Smileless2012 Tue 11-Jul-23 11:06:41

It will I'm sure be extremely beneficial if you are able to get support from your wider family Fenchurch.

As Spring has posted, you might not need to estrange your parents if you're able to develop tools and coping mechanisms. Low contact, especially at this time as you're undergoing treatment, is well worth considering and you may find going forward, that you'll be able to retain a relationship with your parents with reduced contact and be able to avoid total estrangement.

Grammaretto Tue 11-Jul-23 12:38:13

Are you anywhere near a Maggie's centre?
If so I would get yourself there for support. It sounds as though you are in urgent need.

Trying to remedy your parent relationship is futile imo.

Grammaretto Tue 11-Jul-23 12:42:03

www.maggies.org

AmberSpyglass Tue 11-Jul-23 13:00:51

Cut them off. They’re not going to change and it’s not fair, but don’t subject yourself to their abuse any longer

Luckygirl3 Tue 11-Jul-23 13:30:37

Your parents are simply who they are - they will have their faults and their failings like any other human beings - and like you and I.

The feeling that parents have fallen short is almost universal, but as we mature we recognise that they probably did their best within their own limitations; just as we do our best within ours.

It is clear that you find visits very hard, so perhaps best to limit them to short visits on a timetable that you can manage. If things get uncomfortable, then just go - have an appointment you need to get to, or a friend you are meeting.

You are seeking to change them - that is not possible, nor is it your responsibility. You have sorted your life out in spite of what you are telling us was a difficult beginning - so well done for that. So .... just live that life and enjoy it and leave your parents be.

I am not surprised they are resistant to your suggestions - I can imagine my answer if my DDs rolled up and told me I needed therapy!

If they told me about my inability to manage their/my own emotional world in a healthy way or they/I have the ability/privilege to face their/my weaknesses and learn and grow I suspect I might tell them to sally forth.

I've spent my whole life grieving the family I wanted - that is your choice. You could choose to recognise that life is far from perfect; and that there is no such thing as ideal parenting. My upbringing was far from idea - my parents were locked in a perpetual psychological battle - but just as you believe you understand why your parents are as they are, I too could understand the forces at work that created their behaviours. I have not spent my whole life grieving this - I have too much living to do!

How did your children help you see the parts of your parenting you need to change? What made you feel safe enough to apologise and make changes? These are extraordinary questions and certainly ones of no relevance to my life or anyone else I know - why would you want to do that? It is, in many ways neither your business nor your responsibility. And I fear I have to say it sounds very patronising.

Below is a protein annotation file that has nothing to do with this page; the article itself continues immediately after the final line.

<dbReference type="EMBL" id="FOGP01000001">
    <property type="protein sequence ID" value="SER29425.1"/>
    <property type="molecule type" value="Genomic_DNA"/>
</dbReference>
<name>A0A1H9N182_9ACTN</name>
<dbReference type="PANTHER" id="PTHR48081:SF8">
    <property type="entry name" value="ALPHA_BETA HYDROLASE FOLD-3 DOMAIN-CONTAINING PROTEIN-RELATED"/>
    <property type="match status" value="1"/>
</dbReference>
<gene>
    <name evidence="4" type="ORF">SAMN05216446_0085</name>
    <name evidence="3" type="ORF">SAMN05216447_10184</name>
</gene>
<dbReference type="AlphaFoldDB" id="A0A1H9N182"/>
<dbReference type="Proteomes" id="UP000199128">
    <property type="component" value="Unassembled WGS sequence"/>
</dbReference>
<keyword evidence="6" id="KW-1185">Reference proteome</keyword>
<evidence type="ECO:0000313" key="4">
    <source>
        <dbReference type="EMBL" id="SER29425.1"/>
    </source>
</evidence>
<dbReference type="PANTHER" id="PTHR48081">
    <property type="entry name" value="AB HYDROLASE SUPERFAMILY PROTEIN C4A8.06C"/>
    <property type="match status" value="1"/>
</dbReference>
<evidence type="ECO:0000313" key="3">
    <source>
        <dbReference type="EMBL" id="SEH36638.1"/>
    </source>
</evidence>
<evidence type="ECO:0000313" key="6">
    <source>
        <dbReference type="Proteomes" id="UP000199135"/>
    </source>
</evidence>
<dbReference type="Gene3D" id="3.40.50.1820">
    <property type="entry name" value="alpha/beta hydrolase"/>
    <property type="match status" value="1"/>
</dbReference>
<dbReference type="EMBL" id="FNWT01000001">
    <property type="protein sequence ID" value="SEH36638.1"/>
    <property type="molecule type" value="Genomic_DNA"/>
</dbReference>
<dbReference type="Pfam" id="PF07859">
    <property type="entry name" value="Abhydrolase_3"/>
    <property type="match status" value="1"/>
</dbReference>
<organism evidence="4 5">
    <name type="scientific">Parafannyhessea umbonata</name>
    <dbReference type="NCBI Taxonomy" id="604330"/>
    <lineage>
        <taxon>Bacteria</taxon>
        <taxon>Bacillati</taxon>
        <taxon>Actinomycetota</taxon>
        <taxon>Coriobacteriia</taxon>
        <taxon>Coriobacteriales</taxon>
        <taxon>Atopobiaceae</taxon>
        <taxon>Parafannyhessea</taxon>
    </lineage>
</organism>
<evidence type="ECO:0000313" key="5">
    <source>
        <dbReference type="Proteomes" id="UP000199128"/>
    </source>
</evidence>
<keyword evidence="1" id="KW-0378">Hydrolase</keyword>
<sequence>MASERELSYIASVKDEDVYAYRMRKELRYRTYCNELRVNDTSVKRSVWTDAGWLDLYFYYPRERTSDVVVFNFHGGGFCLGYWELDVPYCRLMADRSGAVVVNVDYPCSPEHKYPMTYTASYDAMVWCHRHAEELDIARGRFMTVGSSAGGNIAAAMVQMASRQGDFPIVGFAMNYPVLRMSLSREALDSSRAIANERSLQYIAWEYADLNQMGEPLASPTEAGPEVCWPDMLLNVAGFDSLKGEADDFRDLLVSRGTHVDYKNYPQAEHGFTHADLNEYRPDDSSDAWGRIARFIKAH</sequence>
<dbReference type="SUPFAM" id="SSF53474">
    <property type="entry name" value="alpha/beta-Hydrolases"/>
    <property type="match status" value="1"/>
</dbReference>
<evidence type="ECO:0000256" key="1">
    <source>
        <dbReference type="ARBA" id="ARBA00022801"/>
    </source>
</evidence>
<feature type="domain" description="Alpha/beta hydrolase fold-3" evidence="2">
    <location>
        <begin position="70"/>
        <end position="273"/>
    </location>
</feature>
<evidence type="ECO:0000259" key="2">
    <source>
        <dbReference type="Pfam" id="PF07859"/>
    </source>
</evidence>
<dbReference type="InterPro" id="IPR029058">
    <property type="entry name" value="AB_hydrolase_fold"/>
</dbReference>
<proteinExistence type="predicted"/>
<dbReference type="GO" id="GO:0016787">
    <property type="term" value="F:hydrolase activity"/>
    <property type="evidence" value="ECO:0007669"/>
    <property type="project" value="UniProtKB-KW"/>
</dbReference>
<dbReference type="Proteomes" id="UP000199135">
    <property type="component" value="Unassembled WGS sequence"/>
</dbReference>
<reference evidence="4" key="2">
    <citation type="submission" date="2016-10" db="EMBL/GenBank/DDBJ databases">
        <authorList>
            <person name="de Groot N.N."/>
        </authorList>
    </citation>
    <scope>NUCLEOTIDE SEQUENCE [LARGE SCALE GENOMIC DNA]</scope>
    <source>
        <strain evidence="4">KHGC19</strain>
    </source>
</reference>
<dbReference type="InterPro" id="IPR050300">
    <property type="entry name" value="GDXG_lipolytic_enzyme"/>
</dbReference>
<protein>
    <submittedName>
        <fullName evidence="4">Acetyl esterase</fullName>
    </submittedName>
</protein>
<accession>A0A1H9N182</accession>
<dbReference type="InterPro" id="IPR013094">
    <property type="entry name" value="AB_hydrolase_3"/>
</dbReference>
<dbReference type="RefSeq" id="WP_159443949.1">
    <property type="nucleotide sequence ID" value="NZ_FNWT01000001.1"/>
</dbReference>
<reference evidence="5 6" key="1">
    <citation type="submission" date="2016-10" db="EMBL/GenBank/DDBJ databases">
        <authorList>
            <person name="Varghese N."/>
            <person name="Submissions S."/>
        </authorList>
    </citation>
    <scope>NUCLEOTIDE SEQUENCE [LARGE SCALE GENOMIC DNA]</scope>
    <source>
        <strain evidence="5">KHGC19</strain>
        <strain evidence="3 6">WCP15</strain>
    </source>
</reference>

I hear that life as a child was hard, but I think you need to let your parents be themselves. You speak as if you have had therapy for these problems and this should allow you to move on - I hope it will bring you to that point eventually. It seems a little way off at the moment. Maybe you need some practical advice form your therapist about handling parental visits.

Concentrate on living your life and leave them to live theirs or you will have wasted a lot of jolly time you could be having and will regret that when you are old.

Leave them be and get on with enjoying your life. Definitely don't go round and lecture them!!

Smileless2012 Tue 11-Jul-23 14:00:13

Such a great post Luckygirl.

Wyllow3 Tue 11-Jul-23 14:19:06

Madgran77

Caramme

You may unintentionally be giving the wrong impression here, but to me you are coming across as judgemental, intolerant, unsympathetic, controlling and patronising. Perhaps it is not just your parents who need a change of attitude.

I dont agree! 🤔

Neither do I!

I think you have a lot of insight and are still vulnerable. Especially with treatment, if you can afford it, definitely some more counselling support.

people have made useful comments about how to separate yourself off

Hithere is right about Dr Ramani on U tube I'd go to U tube and put in Dr Ramani and "parents" to start with. She helped me understand my Ex,

There is a very understanding Estrangement thread on Gransnetters with some very experienced people who have had to tread your path.

Lurah Tue 11-Jul-23 14:35:13

For me is was my in laws who were dysfunctional but thought they were the perfect pious Catholics. When our children were little we had short Sunday visits after lunch and left before supper. As they wore me down with their disinterest in the grandchildren I tried to ignore it and thought the kids wouldn’t feel it. Ahh but they did. So as the kids got older they didn’t care to have a relationship with them. We did more with my family to fulfill the void. My MIL became an argumentative widow & I chose to take long breaks from her. When was explained to me that she was a passive controller, I finally found peace with myself. Perhaps just having a reason or why they are that way is enough, try to make this work for you.